How Many Cigarettes Cause Cancer - Answered by Health Experts

How Many Cigarettes Cause Cancer - Answered by Health Experts

A total of 1.3 billion people smoke in the world, and out of these, 80% live in low and middle-income countries. Despite the risks, the number of people taking up smoking is increasing, and so is the number of deaths. 

Between 1990 and 2019, the number of smokers increased from 1 billion to 1.3 billion. In the US alone, 1600 youngsters try their first cigarette every day. People continue to take up smoking with the mindset that branded cigarettes are less harmful, but that is not true. All conventional cigarette brands pose the same risk level. 

How Many Cigarettes Cause Cancer?

It depends from person to person and their smoking habits. However, there is no “safe” smoking level to address the elephant in the room. Whether puffing one cigarette in a day or one pack, you can become vulnerable to 15 different types of cancers caused by smoking. 

However, it is true that if you start smoking at an early age, you will be at a higher risk in the later stages of life. Generally, the incidence of lung cancer begins around 40 years of age and can peak at 70 years. 

According to a French survey meant to understand the smoker’s perception of the risk of developing cancer from smoking. 44% of the respondents believed that smoking could only cause cancer if a person consumes more cigarettes than they consume daily.

Another cohort of 20% of respondents said that smoking could cause cancer if someone is smoking for a longer duration than what they are consuming.  

These two figures are drawing a pattern. Active smokers believe that the number of cigarettes they puffed daily is safe. But if anyone is consuming more cigarettes than what they are puffing, they are at risk of suffering from cancer. 

It’s like, “What I am doing is not risky, but if you go one notch up doing the same thing, you are at risk.”

Anyone smoking one to ten cigarettes per day has the same risk level of developing smoke-related cancers. And the buck does not stop here. Smoking is responsible for several other diseases. 

Seven million plus people die from smoking every year. But did you know that 1.2 million non-smokers die from the same smoke only because these people are exposed to second-hand smoke? 

So both smokers and non-smokers are at risk from the chemical-laden smoke from cigarettes. There is no definite answer to how many cigarettes cause cancer, and it entirely depends from person to person. 

Having said that, it is also true that people who smoke are 15 to 30 times more likely to get cancer than the ones who don’t smoke. Plus, the risk of developing cancer can also increase if a person smokes for a longer duration. So, a person smoking for the last 10 years is at a higher risk of suffering from cancer than someone smoking for the last 5 years. 

Types of Cancers Caused by Smoking

One cigarette means you will be inhaling smoke with 7000 different chemicals. This smoke travels all over the body, affecting different organs and parts, making you vulnerable to 15 types of cancers.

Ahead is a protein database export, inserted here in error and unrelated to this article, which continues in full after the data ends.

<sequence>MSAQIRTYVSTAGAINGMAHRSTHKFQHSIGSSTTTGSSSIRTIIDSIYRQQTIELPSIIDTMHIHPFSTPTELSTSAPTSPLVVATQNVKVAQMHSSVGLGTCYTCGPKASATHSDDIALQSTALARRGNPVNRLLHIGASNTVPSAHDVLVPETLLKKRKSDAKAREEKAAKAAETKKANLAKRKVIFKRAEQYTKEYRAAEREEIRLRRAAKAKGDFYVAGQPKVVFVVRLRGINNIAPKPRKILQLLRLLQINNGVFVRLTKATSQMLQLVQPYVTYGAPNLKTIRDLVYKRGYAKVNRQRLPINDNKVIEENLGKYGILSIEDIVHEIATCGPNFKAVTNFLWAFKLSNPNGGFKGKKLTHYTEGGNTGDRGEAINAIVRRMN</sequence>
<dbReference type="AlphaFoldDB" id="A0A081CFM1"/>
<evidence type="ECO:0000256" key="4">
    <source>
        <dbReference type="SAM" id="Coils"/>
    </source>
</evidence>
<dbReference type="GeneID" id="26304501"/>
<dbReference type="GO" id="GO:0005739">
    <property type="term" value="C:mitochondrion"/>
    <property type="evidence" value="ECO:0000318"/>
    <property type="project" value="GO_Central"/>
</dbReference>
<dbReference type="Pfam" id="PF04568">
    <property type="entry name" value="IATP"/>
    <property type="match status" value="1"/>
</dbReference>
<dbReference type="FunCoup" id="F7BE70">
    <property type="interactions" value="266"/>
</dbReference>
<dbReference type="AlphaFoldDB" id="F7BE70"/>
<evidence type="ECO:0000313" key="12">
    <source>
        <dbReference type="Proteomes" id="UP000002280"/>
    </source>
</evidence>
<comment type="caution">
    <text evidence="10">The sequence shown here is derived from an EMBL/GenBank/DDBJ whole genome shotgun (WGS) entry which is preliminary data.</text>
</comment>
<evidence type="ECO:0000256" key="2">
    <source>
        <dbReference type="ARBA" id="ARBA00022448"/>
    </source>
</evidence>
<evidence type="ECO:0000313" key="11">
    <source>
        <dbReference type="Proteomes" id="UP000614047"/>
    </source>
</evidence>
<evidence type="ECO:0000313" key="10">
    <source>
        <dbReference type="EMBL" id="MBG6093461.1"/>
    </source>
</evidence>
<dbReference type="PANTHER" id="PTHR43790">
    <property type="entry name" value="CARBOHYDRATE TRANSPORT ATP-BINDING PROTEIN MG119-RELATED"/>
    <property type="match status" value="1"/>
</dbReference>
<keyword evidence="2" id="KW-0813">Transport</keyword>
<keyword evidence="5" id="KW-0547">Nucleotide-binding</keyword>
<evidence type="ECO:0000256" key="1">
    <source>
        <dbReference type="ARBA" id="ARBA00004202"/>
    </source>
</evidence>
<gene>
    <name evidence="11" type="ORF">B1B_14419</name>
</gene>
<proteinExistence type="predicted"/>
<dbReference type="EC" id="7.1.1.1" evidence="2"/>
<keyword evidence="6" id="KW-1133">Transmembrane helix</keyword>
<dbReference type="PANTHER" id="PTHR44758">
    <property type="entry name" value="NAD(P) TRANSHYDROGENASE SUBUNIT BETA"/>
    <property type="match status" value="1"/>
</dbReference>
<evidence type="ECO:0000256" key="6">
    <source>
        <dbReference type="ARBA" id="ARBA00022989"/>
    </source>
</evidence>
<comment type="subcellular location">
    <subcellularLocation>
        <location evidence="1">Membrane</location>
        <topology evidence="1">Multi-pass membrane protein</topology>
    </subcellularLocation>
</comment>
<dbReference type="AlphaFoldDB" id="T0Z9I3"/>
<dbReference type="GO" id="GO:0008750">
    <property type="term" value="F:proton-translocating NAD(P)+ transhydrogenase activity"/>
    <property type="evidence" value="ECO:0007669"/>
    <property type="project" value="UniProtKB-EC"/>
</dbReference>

• Lung
  • Mouth
  • Throat
  • Nose and Sinuses
  • Esophagus
  • Bladder
  • Kidney
  • Ureter
  • Pancreas
  • Stomach
  • Liver
  • Cervix
  • Ovary
  • Bowel
  • Acute Myeloid Leukemia

  • Source: Cancer Research

    Remember that these cancer risks are present for both smokers and non-smokers who inhale smoke from others. In short, active and passive smoking will put a person at equal risk. 

    One of the major causes of smoke-induced cancer is tobacco. Due to this, smoking is the leading cause of lung cancer, and it is the most common cancer spread across the globe. 

    If tobacco were not a condiment used to make cigarettes, lung cancer would be a rare disease. 

    So, What's the Bottom Line?

    The question is now how many cigarettes cause cancer because if you are smoking once a day or 20 times a day, you are vulnerable. This vulnerability can further aggravate according to a person’s existing health condition and lifestyle. 

    Asbestos and radon are known to accelerate the development of cancer. So people working in spaces where asbestos and radon are already present, and if they also smoke, are at a higher risk. 

    To sum it up, the only way to avoid all the 15 types of smoking-induced cancers is to quit smoking. 

    References

    16 cancers caused by smoking -

    https://www.cancercouncil.com.au/news/there-are-16-cancers-that-can-be-caused-by-smoking/

    How does smoking cause cancer? - 

    https://www.cancerresearchuk.org/about-cancer/causes-of-cancer/smoking-and-cancer/how-does-smoking-cause-cancer

    Smoking too few cigarettes to be at risk? Smokers' perceptions of risk and risk denial, a French survey - 

    https://www.ncbi.nlm.nih.gov/pmc/articles/PMC2598568/ 

    How Long Do You Have to Smoke to Get Lung Cancer? - https://moffitt.org/taking-care-of-your-health/taking-care-of-your-health-story-archive/how-long-do-you-have-to-smoke-to-get-lung-cancer/

    Tobacco - Key Facts - 

    https://www.who.int/news-room/fact-sheets/detail/tobacco 

    The global burden of tobacco -

    https://www.thelancet.com/infographics-do/tobacco

    Smokers believe 'silver,' 'gold,' and 'slim' cigarettes are less harmful -

    https://www.sciencedaily.com/releases/2011/04/110412065802.htm

    Lung cancer statistics -

    https://www.wcrf.org/cancer-trends/lung-cancer-statistics/

    What Are the Risk Factors for Lung Cancer? -

    https://www.cdc.gov/cancer/lung/basic_info/risk_factors.htm

    Lung Cancer Risk Factors -

    https://www.cancer.org/cancer/lung-cancer/causes-risks-prevention/risk-factors.html 

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